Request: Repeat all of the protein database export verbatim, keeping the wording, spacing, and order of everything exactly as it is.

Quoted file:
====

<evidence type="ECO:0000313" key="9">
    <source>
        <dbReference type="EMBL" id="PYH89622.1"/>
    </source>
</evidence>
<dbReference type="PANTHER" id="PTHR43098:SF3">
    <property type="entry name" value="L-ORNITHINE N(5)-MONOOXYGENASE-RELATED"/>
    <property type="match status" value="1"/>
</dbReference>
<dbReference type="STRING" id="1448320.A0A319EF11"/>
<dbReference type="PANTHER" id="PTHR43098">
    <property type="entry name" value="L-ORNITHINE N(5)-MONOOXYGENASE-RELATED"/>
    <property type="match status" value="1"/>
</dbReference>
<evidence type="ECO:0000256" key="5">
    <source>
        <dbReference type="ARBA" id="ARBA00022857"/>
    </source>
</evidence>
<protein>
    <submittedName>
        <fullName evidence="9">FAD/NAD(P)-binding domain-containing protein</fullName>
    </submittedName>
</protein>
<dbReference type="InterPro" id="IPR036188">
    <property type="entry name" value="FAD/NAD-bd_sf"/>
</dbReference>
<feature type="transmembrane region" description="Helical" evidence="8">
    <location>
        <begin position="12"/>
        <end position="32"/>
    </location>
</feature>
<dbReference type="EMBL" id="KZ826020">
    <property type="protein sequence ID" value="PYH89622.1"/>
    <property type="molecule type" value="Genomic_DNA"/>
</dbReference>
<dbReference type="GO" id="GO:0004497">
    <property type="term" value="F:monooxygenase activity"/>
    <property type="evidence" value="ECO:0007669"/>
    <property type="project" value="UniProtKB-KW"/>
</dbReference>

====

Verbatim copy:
<evidence type="ECO:0000313" key="9">
    <source>
        <dbReference type="EMBL" id="PYH89622.1"/>
    </source>
</evidence>
<dbReference type="PANTHER" id="PTHR43098:SF3">
    <property type="entry name" value="L-ORNITHINE N(5)-MONOOXYGENASE-RELATED"/>
    <property type="match status" value="1"/>
</dbReference>
<dbReference type="STRING" id="1448320.A0A319EF11"/>
<dbReference type="PANTHER" id="PTHR43098">
    <property type="entry name" value="L-ORNITHINE N(5)-MONOOXYGENASE-RELATED"/>
    <property type="match status" value="1"/>
</dbReference>
<evidence type="ECO:0000256" key="5">
    <source>
        <dbReference type="ARBA" id="ARBA00022857"/>
    </source>
</evidence>
<protein>
    <submittedName>
        <fullName evidence="9">FAD/NAD(P)-binding domain-containing protein</fullName>
    </submittedName>
</protein>
<dbReference type="InterPro" id="IPR036188">
    <property type="entry name" value="FAD/NAD-bd_sf"/>
</dbReference>
<feature type="transmembrane region" description="Helical" evidence="8">
    <location>
        <begin position="12"/>
        <end position="32"/>
    </location>
</feature>
<dbReference type="EMBL" id="KZ826020">
    <property type="protein sequence ID" value="PYH89622.1"/>
    <property type="molecule type" value="Genomic_DNA"/>
</dbReference>
<dbReference type="GO" id="GO:0004497">
    <property type="term" value="F:monooxygenase activity"/>
    <property type="evidence" value="ECO:0007669"/>
    <property type="project" value="UniProtKB-KW"/>
</dbReference>